Whole life insurance as investment – a disappearing excellent investment opportunity for retirement planning

Summary:
A unique, high cash value providing, permanent life insurance policy will be withdrawn in a few weeks. For some people, especially financially stable young ones (provided it’s not an oxymoron in itself!), women, and business owners, it can be an excellent investment vehicle for retirement planning. Some numeric examples are shown below, demonstrating situations where the ‘Buy term and invest the difference’ rule certainly wouldn’t apply.

 

Often, people rely on rules of thumb like these: ‘Buy term and invest the difference’ [meaning: it’s better to buy lower-immediate-cost term policies than more-expensive-today permanent life insurance plans because all in all one can benefit from investing the premium difference independently from the insurance policy even though eventually there will be a cross-over point after which the price of the term policy will be increasingly higher than that of the permanent policy] and, more generally, ‘You get what you pay for’. My rule of thumb with rules of thumb is that sometimes they are misleading.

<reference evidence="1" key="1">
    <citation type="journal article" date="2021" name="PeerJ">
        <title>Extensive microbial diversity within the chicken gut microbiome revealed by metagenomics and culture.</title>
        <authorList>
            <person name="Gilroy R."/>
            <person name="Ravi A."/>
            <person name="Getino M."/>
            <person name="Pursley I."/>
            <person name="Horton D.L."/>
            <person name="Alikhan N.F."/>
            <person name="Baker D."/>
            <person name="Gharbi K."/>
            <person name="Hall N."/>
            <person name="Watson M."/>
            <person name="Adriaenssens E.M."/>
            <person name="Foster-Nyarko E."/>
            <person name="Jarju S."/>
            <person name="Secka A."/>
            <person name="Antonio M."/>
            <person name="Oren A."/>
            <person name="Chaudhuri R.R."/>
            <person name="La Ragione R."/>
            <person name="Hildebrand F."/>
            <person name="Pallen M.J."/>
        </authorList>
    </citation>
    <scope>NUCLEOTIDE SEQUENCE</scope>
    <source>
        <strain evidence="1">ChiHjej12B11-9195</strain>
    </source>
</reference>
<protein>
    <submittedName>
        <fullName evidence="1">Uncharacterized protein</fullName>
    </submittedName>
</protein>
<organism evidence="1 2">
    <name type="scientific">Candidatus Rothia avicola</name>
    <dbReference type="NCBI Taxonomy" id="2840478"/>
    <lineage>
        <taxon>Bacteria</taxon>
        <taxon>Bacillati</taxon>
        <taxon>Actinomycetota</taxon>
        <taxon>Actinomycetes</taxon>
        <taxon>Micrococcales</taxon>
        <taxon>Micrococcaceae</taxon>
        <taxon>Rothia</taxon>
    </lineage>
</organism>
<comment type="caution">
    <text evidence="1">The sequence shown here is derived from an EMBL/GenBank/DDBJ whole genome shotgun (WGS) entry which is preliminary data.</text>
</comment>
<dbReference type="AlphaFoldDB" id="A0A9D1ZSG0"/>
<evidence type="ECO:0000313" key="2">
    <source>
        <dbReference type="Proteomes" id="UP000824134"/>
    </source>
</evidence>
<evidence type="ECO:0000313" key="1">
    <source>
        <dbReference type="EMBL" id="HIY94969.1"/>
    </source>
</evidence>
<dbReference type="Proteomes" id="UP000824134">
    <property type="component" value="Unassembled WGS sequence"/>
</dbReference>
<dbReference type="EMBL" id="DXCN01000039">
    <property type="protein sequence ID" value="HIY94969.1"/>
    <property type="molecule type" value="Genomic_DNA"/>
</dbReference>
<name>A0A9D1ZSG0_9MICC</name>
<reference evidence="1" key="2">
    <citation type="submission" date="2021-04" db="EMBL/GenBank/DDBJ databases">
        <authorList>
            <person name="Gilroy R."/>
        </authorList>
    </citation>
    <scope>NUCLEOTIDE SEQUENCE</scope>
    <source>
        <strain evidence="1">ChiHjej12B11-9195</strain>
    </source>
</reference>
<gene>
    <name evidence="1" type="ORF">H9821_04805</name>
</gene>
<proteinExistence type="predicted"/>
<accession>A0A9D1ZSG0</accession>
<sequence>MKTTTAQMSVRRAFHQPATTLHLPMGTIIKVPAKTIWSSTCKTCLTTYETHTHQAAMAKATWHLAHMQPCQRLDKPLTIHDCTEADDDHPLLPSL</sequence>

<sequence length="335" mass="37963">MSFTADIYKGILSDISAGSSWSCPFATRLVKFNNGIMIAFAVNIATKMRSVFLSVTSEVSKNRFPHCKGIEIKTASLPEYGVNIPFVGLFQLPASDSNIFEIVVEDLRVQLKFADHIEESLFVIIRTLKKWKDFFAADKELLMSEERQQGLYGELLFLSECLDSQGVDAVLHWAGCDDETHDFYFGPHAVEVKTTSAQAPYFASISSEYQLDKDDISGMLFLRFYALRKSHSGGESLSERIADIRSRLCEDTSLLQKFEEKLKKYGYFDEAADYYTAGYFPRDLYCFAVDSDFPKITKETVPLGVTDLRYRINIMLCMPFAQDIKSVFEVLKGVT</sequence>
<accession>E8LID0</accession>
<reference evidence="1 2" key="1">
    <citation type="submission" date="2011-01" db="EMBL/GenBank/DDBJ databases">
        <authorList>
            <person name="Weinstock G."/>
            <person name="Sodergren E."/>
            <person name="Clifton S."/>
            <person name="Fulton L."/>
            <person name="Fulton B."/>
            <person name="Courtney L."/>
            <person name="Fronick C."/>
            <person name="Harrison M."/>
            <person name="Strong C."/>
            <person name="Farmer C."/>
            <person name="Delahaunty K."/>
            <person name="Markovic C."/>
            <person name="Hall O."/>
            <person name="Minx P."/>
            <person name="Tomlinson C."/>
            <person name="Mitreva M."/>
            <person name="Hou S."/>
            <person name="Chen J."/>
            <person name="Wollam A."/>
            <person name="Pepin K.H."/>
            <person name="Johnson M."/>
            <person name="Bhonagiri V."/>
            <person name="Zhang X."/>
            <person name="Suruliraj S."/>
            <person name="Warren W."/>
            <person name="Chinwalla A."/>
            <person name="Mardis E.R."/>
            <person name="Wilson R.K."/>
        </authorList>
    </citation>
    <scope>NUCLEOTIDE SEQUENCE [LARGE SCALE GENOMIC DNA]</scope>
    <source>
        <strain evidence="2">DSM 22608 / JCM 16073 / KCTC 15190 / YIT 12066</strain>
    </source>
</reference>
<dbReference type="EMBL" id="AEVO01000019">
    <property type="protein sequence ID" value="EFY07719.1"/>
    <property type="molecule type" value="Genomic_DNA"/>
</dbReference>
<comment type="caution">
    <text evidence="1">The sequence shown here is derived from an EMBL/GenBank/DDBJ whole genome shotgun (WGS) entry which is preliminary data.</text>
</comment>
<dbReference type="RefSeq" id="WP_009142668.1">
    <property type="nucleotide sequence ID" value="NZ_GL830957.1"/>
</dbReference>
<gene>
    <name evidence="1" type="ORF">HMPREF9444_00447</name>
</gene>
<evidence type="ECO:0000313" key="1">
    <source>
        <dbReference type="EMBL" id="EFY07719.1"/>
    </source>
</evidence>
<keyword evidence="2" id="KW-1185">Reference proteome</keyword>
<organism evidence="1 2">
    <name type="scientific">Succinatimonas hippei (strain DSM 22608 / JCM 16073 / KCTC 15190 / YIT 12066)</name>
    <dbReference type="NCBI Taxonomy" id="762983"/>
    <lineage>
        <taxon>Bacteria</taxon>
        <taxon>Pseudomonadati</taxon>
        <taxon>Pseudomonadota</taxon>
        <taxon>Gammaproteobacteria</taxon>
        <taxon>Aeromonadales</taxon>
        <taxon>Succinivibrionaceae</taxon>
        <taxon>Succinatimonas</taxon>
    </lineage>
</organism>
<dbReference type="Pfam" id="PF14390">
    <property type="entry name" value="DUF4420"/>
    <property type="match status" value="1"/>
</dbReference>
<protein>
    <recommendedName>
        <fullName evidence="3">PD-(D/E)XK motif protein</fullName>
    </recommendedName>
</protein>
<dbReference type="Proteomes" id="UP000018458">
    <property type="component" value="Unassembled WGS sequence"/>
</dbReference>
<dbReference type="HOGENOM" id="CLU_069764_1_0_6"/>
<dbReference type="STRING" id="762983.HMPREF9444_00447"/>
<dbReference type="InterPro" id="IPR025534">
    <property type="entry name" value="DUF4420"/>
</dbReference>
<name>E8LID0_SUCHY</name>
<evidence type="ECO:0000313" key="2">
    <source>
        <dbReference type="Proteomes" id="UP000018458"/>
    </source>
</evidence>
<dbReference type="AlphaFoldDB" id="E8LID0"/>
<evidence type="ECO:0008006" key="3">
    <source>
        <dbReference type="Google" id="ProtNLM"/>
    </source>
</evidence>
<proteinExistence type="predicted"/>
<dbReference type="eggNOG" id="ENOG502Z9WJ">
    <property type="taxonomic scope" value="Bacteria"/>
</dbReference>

Here is an example, a unique life insurance policy that was clearly mis-priced in a way that makes it an excellent choice, even from a purely investment return point of view, for many 18-45 years old, … and which will be therefore withdrawn from the market in mid July. It’s a permanent protection plan, with premiums payable only until age 65, and with exceptionally high guaranteed cash values starting at age 65. There are a few policies of this type available on the market; what makes this one outstanding is that this guaranteed cash value is so much higher than (in most cases more than double of) what the other policies offer. Arbitrarily, I picked Maria (27 years old), Tom (38), Greg (45), and Julia (45), each healthy non-smokers, and examined from an investing/retirement planning perspective how they would fare with this policy. As you will see below, the annualized guaranteed investment returns are very attractive for them.

If Maria invests $1,000 in this policy in each of the next 38 years, at age 65 she is guaranteed to get (if she terminates the policy then) $112,962. For all the others, see the relevant amounts in the table below. One can look at this Cash Surrender Value (CSV) amount in various ways: